Whether you want to see him win or get humiliated in defeat, you’re going to buy the Pay Per View match, so he still benefits. After reading a series of vitriolic tweets from UFC fans, Conor smirked and replied, “I will wipe my tears with my money and carry on.”
Given that Conor Mcgregor is trending heavily at the moment, perhaps you can figure out a creative way to write about him in your content marketing efforts?
Improve and Conquer
After performing research in the SEO niche, he discovered that articles about Google’s ranking algorithm were generating a lot of engagement. Despite this, a lot of the articles were mediocre, incomplete or outdated.
This encouraged him to publish “Google’s 200 Ranking Factors: The Complete List.” By providing the most comprehensive resource on the internet that answered a common dilemma, he was able to drive over 300,000 referral visitors to his site.
Brian emphasizes that good design increases the perceived value of a piece of content, which is why he invested in custom banners to accompany the article.
To take this a step further, 65% of people are visual learners – so it makes sense to use imagery wherever possible as an educational tool. Because images are so engaging, it’s no surprise that 74% of marketers use visual assets in their social media campaigns.
When everyone else is producing blog posts about a trending topic, you can outdo the competition by creating a beautifully designed, informative infographic about the subject.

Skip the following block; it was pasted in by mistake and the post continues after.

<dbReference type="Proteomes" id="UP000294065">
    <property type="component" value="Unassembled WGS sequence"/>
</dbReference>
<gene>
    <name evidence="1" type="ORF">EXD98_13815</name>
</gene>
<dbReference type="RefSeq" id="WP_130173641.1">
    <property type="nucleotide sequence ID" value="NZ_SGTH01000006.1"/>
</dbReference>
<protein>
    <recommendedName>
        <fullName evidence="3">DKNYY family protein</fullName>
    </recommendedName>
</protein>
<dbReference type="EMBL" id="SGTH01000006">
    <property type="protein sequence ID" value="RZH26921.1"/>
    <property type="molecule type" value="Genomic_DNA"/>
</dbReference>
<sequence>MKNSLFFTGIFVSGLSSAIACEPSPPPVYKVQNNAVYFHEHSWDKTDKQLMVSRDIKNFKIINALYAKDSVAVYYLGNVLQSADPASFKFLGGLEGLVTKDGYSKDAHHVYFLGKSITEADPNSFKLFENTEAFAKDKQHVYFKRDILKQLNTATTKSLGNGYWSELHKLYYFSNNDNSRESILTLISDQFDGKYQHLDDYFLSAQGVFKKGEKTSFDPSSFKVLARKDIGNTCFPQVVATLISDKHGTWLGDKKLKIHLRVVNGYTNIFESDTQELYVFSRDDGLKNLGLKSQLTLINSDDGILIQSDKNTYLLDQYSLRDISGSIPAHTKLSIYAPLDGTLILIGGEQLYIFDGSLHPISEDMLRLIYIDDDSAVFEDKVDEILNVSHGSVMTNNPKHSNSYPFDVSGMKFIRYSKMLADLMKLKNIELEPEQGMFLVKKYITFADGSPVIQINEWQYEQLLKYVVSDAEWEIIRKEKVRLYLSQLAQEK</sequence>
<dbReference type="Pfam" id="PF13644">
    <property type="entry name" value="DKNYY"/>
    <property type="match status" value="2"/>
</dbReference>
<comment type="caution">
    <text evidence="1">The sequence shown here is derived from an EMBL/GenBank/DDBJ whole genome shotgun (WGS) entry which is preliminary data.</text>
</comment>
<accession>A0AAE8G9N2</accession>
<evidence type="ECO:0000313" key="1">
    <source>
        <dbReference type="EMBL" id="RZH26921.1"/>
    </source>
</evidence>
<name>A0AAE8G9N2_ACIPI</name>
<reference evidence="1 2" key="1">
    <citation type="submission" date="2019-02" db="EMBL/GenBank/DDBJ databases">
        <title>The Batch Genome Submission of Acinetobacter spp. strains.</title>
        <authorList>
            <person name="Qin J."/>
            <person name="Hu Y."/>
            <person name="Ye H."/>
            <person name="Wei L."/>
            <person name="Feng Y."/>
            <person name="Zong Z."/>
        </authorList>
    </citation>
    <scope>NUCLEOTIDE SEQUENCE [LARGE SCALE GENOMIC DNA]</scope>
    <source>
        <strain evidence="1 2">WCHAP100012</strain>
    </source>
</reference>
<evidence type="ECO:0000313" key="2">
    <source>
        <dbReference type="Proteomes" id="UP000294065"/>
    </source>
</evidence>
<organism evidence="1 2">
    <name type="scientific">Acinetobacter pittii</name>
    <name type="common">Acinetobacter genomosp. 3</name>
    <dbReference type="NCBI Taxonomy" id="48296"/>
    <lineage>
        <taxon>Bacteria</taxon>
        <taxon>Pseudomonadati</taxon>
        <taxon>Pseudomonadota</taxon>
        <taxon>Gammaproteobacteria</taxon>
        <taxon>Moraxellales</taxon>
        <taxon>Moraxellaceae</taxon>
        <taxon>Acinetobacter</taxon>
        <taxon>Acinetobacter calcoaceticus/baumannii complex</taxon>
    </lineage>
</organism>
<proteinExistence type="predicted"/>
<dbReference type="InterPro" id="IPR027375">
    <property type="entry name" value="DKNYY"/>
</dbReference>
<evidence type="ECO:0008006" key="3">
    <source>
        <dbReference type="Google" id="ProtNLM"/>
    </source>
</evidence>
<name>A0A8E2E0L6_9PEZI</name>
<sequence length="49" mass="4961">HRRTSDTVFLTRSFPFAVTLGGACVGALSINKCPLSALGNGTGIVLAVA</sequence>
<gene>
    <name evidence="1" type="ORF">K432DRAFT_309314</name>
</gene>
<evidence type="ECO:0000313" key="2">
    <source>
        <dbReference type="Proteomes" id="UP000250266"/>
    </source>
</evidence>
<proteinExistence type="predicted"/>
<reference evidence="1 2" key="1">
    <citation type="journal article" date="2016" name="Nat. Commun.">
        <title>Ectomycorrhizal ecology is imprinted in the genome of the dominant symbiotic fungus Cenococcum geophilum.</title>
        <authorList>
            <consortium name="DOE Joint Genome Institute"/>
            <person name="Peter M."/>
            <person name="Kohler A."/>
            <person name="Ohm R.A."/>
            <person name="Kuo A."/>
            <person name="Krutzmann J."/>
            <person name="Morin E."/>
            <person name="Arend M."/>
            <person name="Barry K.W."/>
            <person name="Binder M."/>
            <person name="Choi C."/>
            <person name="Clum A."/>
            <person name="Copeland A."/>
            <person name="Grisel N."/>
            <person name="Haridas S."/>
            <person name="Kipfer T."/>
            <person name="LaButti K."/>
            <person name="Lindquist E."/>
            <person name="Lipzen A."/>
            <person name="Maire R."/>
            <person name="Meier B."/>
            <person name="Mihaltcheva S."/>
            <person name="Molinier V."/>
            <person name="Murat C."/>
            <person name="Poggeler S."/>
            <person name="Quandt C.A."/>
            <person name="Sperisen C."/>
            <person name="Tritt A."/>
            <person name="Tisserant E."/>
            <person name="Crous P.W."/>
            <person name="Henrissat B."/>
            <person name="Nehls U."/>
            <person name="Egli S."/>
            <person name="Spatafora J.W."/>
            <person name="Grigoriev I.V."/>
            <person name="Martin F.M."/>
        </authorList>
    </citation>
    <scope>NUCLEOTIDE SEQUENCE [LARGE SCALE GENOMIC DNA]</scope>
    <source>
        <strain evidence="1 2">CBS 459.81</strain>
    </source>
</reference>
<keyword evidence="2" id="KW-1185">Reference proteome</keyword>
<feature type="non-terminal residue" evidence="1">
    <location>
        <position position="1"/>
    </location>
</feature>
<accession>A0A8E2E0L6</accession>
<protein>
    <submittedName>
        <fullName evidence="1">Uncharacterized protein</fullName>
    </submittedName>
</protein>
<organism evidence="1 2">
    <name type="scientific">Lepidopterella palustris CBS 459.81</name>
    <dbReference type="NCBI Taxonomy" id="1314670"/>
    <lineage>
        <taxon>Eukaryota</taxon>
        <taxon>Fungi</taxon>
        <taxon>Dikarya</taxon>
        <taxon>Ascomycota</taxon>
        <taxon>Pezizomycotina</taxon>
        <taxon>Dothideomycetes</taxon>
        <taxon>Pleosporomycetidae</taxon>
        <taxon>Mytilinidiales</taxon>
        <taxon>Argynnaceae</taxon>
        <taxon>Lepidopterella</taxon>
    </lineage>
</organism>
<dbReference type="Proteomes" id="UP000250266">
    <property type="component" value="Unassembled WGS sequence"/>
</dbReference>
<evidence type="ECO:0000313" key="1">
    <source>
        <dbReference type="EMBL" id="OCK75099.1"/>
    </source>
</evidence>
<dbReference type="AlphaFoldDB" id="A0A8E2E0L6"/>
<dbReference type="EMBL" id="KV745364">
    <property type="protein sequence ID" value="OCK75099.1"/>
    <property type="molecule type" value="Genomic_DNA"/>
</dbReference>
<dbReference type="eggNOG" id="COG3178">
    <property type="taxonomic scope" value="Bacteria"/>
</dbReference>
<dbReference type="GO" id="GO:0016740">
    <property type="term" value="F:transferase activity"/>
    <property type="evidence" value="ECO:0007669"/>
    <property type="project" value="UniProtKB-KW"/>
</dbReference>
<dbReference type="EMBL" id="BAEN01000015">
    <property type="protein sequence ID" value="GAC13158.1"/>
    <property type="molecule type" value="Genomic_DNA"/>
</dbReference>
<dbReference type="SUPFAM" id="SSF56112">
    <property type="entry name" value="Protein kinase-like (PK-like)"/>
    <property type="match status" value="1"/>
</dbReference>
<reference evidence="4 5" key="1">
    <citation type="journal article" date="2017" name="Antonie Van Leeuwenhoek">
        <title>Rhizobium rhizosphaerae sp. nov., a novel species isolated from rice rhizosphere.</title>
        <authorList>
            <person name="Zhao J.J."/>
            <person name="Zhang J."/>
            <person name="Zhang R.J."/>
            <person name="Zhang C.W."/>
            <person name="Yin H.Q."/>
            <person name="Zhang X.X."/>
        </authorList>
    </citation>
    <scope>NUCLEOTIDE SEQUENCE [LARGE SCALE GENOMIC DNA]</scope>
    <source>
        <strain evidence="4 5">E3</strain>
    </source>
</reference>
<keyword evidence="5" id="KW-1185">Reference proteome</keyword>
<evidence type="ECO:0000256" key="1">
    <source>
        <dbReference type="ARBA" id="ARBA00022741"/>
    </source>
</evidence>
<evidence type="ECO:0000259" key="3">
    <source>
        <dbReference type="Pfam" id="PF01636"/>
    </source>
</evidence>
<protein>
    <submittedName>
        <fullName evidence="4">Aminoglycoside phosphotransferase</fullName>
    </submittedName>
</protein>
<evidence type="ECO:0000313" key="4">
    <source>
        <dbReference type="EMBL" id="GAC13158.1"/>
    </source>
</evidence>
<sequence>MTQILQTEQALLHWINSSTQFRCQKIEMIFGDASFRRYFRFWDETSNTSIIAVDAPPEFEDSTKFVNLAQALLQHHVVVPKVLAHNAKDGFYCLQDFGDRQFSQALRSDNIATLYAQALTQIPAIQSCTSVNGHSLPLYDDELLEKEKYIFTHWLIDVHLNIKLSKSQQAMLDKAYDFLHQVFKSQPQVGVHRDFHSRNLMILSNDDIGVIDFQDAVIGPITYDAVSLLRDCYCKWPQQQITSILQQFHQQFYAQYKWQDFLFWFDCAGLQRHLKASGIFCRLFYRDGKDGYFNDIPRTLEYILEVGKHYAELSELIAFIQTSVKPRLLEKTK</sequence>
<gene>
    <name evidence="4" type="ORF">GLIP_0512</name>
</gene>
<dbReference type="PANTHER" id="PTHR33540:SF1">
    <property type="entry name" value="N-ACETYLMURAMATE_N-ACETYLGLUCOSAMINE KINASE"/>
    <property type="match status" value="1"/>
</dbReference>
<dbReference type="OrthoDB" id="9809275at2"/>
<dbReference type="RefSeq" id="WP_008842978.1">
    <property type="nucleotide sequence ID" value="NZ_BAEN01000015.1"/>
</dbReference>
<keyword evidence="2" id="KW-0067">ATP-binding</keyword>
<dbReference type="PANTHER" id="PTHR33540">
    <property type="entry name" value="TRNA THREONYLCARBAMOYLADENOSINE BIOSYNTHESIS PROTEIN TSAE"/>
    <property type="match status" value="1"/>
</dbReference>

With visual aids, infographics allow you to facilitate an understanding of a topic quickly and easily. They’re pleasant to look at and as Brian says, have a higher perceived value which enhances their shareability.
Immediately after Steve Jobs passed away in 2011, a well researched, elegantly designed infographic was published which chronicled his life and achievements. After being re-posted on Mashable, the infographic went viral and was shared extensively across the web.
If you’re going to publish an infographic, be sure to take your time with the design and research. Poorly constructed infographics can go viral for all the wrong reasons, which will do more harm to your brand than good.
While reputable agencies provide the safest option for infographic design, you can find some excellent designers on Upwork if you’re looking to cut costs. Just be sure to check out portfolios and read all reviews from previous clients before choosing a designer.
Can you think of any other tips for reverse-engineering viral content? Please let me know in the comments below.
About the Author: Aaron Agius is an experienced search, content and social marketer. He has worked with some of the world’s largest and most recognized brands, including IBM, Coca-Cola, Target and others, to build their online presence. See more from Aaron at Louder Online, his blog, Facebook, Twitter, Googl